SuperGirls: Beyond Disney

Inevitably, having a six year old girl, a lot of my thoughts around women and geekery concentrate on the impact of books, films and other media on girls. I think about how to keep my girl’s options open. I want to show her it’s okay to embrace strength, to be independent and to question and challenge the way things are presented to her.

"Superhero" by Lance Neilson, Flickr

“Superhero” by Lance Neilson, Flickr

It’s not hard to encourage a love of geekery.

At the moment, I’m the sun to her bustling planet – the centre of her world. So if I’m reading comics, she wants to read comics. If I’m pinning vintage Marvel comics to the wall, she wants a piece of it. She wants to know the back story of Star Trek. She loves Transformers and Ulysses 31. Damn it, she even reads the Marvel encyclopedia as her bed time story.

But it’s amazing how many barriers she has faced in exploring her own geekery:

Age 4: A boy in her class, having a superhero party: “You can’t come because you’re a girl. Girls don’t like superheroes.”  This happened twice, despite the fact she knew more about superheroes than any other kid in her class.

Age 5: Having the Narnian books read: “Mummy, aren’t Lucy and Susan allowed to fight? Why is it just the boys?”

Age 6: A boy toddles into the sitting room holding a pair of her dinosaurs. Another Mum: “Oh, do those belong to a cousin or something? You don’t have any boys do you?”  

This last one was just a week ago and the mum in question (a mum of three girls) quickly corrected herself. I explained that I’d grown up surrounded by “boy” and “girl” toys. I played with action men and barbies. I played with dinosaurs and My Little Ponies. I read Marvel comics and Judy Blume. I played with lego and bricks, and dolls and make up. My favourite colour was blue because not everything was pink back then.  As it happened, the mum also played with boys stuff. “Maybe it’s because our oldest was a girl,” she mused. “The house just became princessified.” 

It’s not inevitable – it’s about choice

When we write stories, paint pictures and make films we’re making active choices. When we put toys in our kids’ hands, we’re making active choices. I’ve got nothing against pink, as such. My daughter used to love pink (she’s moved on to purple). I’ve got nothing against princesses, though I’d rather they weren’t passive, cleaning obsessed victims. I just don’t want to close off my daughter’s options too young. I don’t want to limit the horizons of her imagination or her ambition. The world will try to do that soon enough.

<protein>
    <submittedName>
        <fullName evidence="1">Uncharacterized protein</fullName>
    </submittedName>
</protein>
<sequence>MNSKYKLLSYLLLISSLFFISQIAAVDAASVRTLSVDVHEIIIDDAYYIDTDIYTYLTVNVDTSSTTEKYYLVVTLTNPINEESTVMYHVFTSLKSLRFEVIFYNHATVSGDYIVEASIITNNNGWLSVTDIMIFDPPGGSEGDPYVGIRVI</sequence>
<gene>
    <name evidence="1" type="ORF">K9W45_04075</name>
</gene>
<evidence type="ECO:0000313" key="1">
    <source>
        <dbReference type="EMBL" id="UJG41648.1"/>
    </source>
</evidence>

So that means making sure she’s got a mix of toys. Sharing my passions and pursuits. Taking her to the science festival (this year she got to get dressed up in a lab coat to investigate a murder scene, made a scab and built a virus out of plasticine). Letting her try ballet, gymnastics and judo and football (soccer if you’re the other side of the pond) and letting her decide what she wants to pursue. She’s big into fairies. In fact, a lot of the time she is a fairy. She’s also a mean hand at Judo and enjoys nothing better than pinning grown ups to the ground. An ass kicking martial arts fiend fairy. What geek mum wouldn’t be proud?

But enough with the bragging and on with the serious stuff.

Question… And question again

In my view, the most important tool I can give my daughter to navigate her life is awareness – an ability to look at what’s happening all around her and to question it. This comes naturally to her and her friends, as evidenced by this: “Why do people say tomboy? I’m not a boy, I’m a girl? You don’t get tomgirls, so why do you say tomboys? I am NOT a tomboy. I’m a girl.” 

My job is not to dismiss it, quash it or brush it under the carpet. Something which it’s all to easy to do. So Mummy and Daddy Geeks, I counsel you to be vigilant and to pay attention to the weight of culture pressing down on your small folks. It’s shaping them day by day. And if we’re to support our girls into SuperWoman-dom, we need to keep an eye on what the world around us is saying to them.


Disney Princess Leia by Bewareitbites

Disney for example. Did you know Disney have bought Star Wars? And produced a range of toys? All except the Disney Princess we SuperWomen would truly love to see: Leia.  That’s right. You won’t find Leia amongst the Disney Princesses. You won’t find her lining up with Han and Luke in the Disney stores.

Leia has been deleted. Gulp.

To that end, the smart guy behind Man vs Pink (a truly fabulous blog) has launched a campaign: #WeWantLeia. If you’re interesting in ensuring girls have equal access to geek-dom and that Star Wars isn’t a boys only universe join him in making your voices heard.

In this month of May – our ONE YEAR anniversary – let our baby geeks thrive in equal opportunity.